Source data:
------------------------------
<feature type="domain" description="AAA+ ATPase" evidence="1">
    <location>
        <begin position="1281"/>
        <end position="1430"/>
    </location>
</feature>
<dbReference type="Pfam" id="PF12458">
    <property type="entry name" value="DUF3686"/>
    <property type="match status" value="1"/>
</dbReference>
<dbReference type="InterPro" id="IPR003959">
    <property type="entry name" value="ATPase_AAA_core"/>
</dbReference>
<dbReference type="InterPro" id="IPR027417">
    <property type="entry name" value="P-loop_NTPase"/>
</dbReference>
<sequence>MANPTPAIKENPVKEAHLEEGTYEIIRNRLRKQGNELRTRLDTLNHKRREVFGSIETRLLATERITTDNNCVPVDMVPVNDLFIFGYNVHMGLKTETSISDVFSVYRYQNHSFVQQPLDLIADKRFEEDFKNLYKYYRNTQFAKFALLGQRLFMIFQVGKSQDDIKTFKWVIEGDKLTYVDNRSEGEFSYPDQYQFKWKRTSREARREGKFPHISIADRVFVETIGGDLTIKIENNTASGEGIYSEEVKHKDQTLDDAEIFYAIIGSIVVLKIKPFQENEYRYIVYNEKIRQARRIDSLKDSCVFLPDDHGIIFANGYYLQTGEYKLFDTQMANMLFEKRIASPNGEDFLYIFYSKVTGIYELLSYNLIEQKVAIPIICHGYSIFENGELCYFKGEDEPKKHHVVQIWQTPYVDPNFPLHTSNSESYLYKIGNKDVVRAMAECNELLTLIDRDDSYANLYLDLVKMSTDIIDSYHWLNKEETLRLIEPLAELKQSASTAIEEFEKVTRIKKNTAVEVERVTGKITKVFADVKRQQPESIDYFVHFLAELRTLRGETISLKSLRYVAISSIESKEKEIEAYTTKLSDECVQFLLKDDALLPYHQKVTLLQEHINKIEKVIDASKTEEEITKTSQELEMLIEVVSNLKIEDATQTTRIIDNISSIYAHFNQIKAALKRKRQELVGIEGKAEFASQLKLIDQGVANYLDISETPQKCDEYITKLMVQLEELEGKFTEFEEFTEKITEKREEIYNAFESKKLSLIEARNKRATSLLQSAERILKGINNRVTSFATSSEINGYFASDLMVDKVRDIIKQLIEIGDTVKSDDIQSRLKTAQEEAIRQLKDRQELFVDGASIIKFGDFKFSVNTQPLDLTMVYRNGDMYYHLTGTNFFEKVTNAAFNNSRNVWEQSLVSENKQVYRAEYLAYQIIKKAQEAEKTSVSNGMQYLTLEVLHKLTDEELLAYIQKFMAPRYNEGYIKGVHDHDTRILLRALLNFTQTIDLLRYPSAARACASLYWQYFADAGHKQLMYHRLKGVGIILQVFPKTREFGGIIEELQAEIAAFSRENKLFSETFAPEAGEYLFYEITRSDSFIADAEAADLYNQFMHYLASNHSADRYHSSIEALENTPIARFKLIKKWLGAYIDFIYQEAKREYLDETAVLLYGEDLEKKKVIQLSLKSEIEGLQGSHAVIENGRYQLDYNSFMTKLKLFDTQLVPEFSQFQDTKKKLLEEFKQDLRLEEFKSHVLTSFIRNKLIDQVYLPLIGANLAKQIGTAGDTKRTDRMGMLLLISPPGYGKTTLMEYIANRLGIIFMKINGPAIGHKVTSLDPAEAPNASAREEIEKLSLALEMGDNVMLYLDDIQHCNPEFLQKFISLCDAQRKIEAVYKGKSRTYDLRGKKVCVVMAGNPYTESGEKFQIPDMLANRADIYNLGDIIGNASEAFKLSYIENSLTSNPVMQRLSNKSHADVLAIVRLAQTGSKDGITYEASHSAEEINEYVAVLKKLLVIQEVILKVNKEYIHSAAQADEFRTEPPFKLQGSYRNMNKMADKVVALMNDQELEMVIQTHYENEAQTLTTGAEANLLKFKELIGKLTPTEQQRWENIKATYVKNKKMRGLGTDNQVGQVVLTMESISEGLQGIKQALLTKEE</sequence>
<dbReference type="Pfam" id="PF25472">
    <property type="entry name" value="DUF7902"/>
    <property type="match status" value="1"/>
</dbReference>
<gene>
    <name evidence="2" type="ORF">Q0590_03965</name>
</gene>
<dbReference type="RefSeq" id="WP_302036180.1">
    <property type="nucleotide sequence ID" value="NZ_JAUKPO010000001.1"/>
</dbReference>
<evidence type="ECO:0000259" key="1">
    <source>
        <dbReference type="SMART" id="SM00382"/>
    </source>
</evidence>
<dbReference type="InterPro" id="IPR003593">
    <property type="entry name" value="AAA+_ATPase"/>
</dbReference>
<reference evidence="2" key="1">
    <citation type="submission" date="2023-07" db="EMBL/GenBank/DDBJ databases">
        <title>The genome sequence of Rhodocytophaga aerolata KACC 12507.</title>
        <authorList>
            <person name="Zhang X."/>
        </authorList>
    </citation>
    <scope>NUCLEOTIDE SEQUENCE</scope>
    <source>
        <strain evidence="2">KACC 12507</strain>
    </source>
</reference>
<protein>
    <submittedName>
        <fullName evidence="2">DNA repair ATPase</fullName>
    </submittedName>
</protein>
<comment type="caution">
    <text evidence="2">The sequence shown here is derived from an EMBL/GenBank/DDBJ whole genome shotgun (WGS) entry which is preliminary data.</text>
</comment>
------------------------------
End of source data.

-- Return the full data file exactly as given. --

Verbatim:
<feature type="domain" description="AAA+ ATPase" evidence="1">
    <location>
        <begin position="1281"/>
        <end position="1430"/>
    </location>
</feature>
<dbReference type="Pfam" id="PF12458">
    <property type="entry name" value="DUF3686"/>
    <property type="match status" value="1"/>
</dbReference>
<dbReference type="InterPro" id="IPR003959">
    <property type="entry name" value="ATPase_AAA_core"/>
</dbReference>
<dbReference type="InterPro" id="IPR027417">
    <property type="entry name" value="P-loop_NTPase"/>
</dbReference>
<sequence>MANPTPAIKENPVKEAHLEEGTYEIIRNRLRKQGNELRTRLDTLNHKRREVFGSIETRLLATERITTDNNCVPVDMVPVNDLFIFGYNVHMGLKTETSISDVFSVYRYQNHSFVQQPLDLIADKRFEEDFKNLYKYYRNTQFAKFALLGQRLFMIFQVGKSQDDIKTFKWVIEGDKLTYVDNRSEGEFSYPDQYQFKWKRTSREARREGKFPHISIADRVFVETIGGDLTIKIENNTASGEGIYSEEVKHKDQTLDDAEIFYAIIGSIVVLKIKPFQENEYRYIVYNEKIRQARRIDSLKDSCVFLPDDHGIIFANGYYLQTGEYKLFDTQMANMLFEKRIASPNGEDFLYIFYSKVTGIYELLSYNLIEQKVAIPIICHGYSIFENGELCYFKGEDEPKKHHVVQIWQTPYVDPNFPLHTSNSESYLYKIGNKDVVRAMAECNELLTLIDRDDSYANLYLDLVKMSTDIIDSYHWLNKEETLRLIEPLAELKQSASTAIEEFEKVTRIKKNTAVEVERVTGKITKVFADVKRQQPESIDYFVHFLAELRTLRGETISLKSLRYVAISSIESKEKEIEAYTTKLSDECVQFLLKDDALLPYHQKVTLLQEHINKIEKVIDASKTEEEITKTSQELEMLIEVVSNLKIEDATQTTRIIDNISSIYAHFNQIKAALKRKRQELVGIEGKAEFASQLKLIDQGVANYLDISETPQKCDEYITKLMVQLEELEGKFTEFEEFTEKITEKREEIYNAFESKKLSLIEARNKRATSLLQSAERILKGINNRVTSFATSSEINGYFASDLMVDKVRDIIKQLIEIGDTVKSDDIQSRLKTAQEEAIRQLKDRQELFVDGASIIKFGDFKFSVNTQPLDLTMVYRNGDMYYHLTGTNFFEKVTNAAFNNSRNVWEQSLVSENKQVYRAEYLAYQIIKKAQEAEKTSVSNGMQYLTLEVLHKLTDEELLAYIQKFMAPRYNEGYIKGVHDHDTRILLRALLNFTQTIDLLRYPSAARACASLYWQYFADAGHKQLMYHRLKGVGIILQVFPKTREFGGIIEELQAEIAAFSRENKLFSETFAPEAGEYLFYEITRSDSFIADAEAADLYNQFMHYLASNHSADRYHSSIEALENTPIARFKLIKKWLGAYIDFIYQEAKREYLDETAVLLYGEDLEKKKVIQLSLKSEIEGLQGSHAVIENGRYQLDYNSFMTKLKLFDTQLVPEFSQFQDTKKKLLEEFKQDLRLEEFKSHVLTSFIRNKLIDQVYLPLIGANLAKQIGTAGDTKRTDRMGMLLLISPPGYGKTTLMEYIANRLGIIFMKINGPAIGHKVTSLDPAEAPNASAREEIEKLSLALEMGDNVMLYLDDIQHCNPEFLQKFISLCDAQRKIEAVYKGKSRTYDLRGKKVCVVMAGNPYTESGEKFQIPDMLANRADIYNLGDIIGNASEAFKLSYIENSLTSNPVMQRLSNKSHADVLAIVRLAQTGSKDGITYEASHSAEEINEYVAVLKKLLVIQEVILKVNKEYIHSAAQADEFRTEPPFKLQGSYRNMNKMADKVVALMNDQELEMVIQTHYENEAQTLTTGAEANLLKFKELIGKLTPTEQQRWENIKATYVKNKKMRGLGTDNQVGQVVLTMESISEGLQGIKQALLTKEE</sequence>
<dbReference type="Pfam" id="PF25472">
    <property type="entry name" value="DUF7902"/>
    <property type="match status" value="1"/>
</dbReference>
<gene>
    <name evidence="2" type="ORF">Q0590_03965</name>
</gene>
<dbReference type="RefSeq" id="WP_302036180.1">
    <property type="nucleotide sequence ID" value="NZ_JAUKPO010000001.1"/>
</dbReference>
<evidence type="ECO:0000259" key="1">
    <source>
        <dbReference type="SMART" id="SM00382"/>
    </source>
</evidence>
<dbReference type="InterPro" id="IPR003593">
    <property type="entry name" value="AAA+_ATPase"/>
</dbReference>
<reference evidence="2" key="1">
    <citation type="submission" date="2023-07" db="EMBL/GenBank/DDBJ databases">
        <title>The genome sequence of Rhodocytophaga aerolata KACC 12507.</title>
        <authorList>
            <person name="Zhang X."/>
        </authorList>
    </citation>
    <scope>NUCLEOTIDE SEQUENCE</scope>
    <source>
        <strain evidence="2">KACC 12507</strain>
    </source>
</reference>
<protein>
    <submittedName>
        <fullName evidence="2">DNA repair ATPase</fullName>
    </submittedName>
</protein>
<comment type="caution">
    <text evidence="2">The sequence shown here is derived from an EMBL/GenBank/DDBJ whole genome shotgun (WGS) entry which is preliminary data.</text>
</comment>